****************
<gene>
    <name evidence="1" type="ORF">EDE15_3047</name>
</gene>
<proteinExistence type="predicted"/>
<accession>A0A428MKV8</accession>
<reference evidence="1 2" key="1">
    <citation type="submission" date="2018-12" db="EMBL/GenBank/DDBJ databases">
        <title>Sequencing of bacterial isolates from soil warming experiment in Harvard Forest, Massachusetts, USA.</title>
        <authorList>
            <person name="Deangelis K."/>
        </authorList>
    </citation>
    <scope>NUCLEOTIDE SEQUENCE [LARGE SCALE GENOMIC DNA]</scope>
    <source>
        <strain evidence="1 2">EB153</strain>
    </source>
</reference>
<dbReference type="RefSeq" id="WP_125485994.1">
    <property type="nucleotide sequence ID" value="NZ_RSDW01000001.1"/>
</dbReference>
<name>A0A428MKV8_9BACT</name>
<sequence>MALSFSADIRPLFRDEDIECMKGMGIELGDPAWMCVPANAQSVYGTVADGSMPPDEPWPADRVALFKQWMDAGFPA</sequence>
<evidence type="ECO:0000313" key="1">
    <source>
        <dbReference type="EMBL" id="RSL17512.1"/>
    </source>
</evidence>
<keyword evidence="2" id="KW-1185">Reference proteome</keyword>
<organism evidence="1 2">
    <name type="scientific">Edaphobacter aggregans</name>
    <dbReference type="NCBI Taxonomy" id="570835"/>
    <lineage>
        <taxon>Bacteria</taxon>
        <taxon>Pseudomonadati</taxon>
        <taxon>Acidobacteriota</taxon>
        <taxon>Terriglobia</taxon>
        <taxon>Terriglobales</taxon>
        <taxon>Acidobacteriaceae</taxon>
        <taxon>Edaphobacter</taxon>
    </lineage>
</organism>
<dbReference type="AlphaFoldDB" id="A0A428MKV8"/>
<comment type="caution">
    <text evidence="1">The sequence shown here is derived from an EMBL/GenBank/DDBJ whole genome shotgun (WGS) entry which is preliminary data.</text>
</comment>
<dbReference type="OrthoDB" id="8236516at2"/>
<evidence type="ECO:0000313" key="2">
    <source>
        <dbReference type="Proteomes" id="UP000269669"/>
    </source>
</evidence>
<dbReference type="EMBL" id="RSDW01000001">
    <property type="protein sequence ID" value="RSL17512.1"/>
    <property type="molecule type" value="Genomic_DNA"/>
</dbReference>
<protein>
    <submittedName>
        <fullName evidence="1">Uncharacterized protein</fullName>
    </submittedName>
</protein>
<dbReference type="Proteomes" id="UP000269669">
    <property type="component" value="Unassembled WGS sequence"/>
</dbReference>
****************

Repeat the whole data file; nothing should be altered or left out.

<gene>
    <name evidence="1" type="ORF">EDE15_3047</name>
</gene>
<proteinExistence type="predicted"/>
<accession>A0A428MKV8</accession>
<reference evidence="1 2" key="1">
    <citation type="submission" date="2018-12" db="EMBL/GenBank/DDBJ databases">
        <title>Sequencing of bacterial isolates from soil warming experiment in Harvard Forest, Massachusetts, USA.</title>
        <authorList>
            <person name="Deangelis K."/>
        </authorList>
    </citation>
    <scope>NUCLEOTIDE SEQUENCE [LARGE SCALE GENOMIC DNA]</scope>
    <source>
        <strain evidence="1 2">EB153</strain>
    </source>
</reference>
<dbReference type="RefSeq" id="WP_125485994.1">
    <property type="nucleotide sequence ID" value="NZ_RSDW01000001.1"/>
</dbReference>
<name>A0A428MKV8_9BACT</name>
<sequence>MALSFSADIRPLFRDEDIECMKGMGIELGDPAWMCVPANAQSVYGTVADGSMPPDEPWPADRVALFKQWMDAGFPA</sequence>
<evidence type="ECO:0000313" key="1">
    <source>
        <dbReference type="EMBL" id="RSL17512.1"/>
    </source>
</evidence>
<keyword evidence="2" id="KW-1185">Reference proteome</keyword>
<organism evidence="1 2">
    <name type="scientific">Edaphobacter aggregans</name>
    <dbReference type="NCBI Taxonomy" id="570835"/>
    <lineage>
        <taxon>Bacteria</taxon>
        <taxon>Pseudomonadati</taxon>
        <taxon>Acidobacteriota</taxon>
        <taxon>Terriglobia</taxon>
        <taxon>Terriglobales</taxon>
        <taxon>Acidobacteriaceae</taxon>
        <taxon>Edaphobacter</taxon>
    </lineage>
</organism>
<dbReference type="AlphaFoldDB" id="A0A428MKV8"/>
<comment type="caution">
    <text evidence="1">The sequence shown here is derived from an EMBL/GenBank/DDBJ whole genome shotgun (WGS) entry which is preliminary data.</text>
</comment>
<dbReference type="OrthoDB" id="8236516at2"/>
<evidence type="ECO:0000313" key="2">
    <source>
        <dbReference type="Proteomes" id="UP000269669"/>
    </source>
</evidence>
<dbReference type="EMBL" id="RSDW01000001">
    <property type="protein sequence ID" value="RSL17512.1"/>
    <property type="molecule type" value="Genomic_DNA"/>
</dbReference>
<protein>
    <submittedName>
        <fullName evidence="1">Uncharacterized protein</fullName>
    </submittedName>
</protein>
<dbReference type="Proteomes" id="UP000269669">
    <property type="component" value="Unassembled WGS sequence"/>
</dbReference>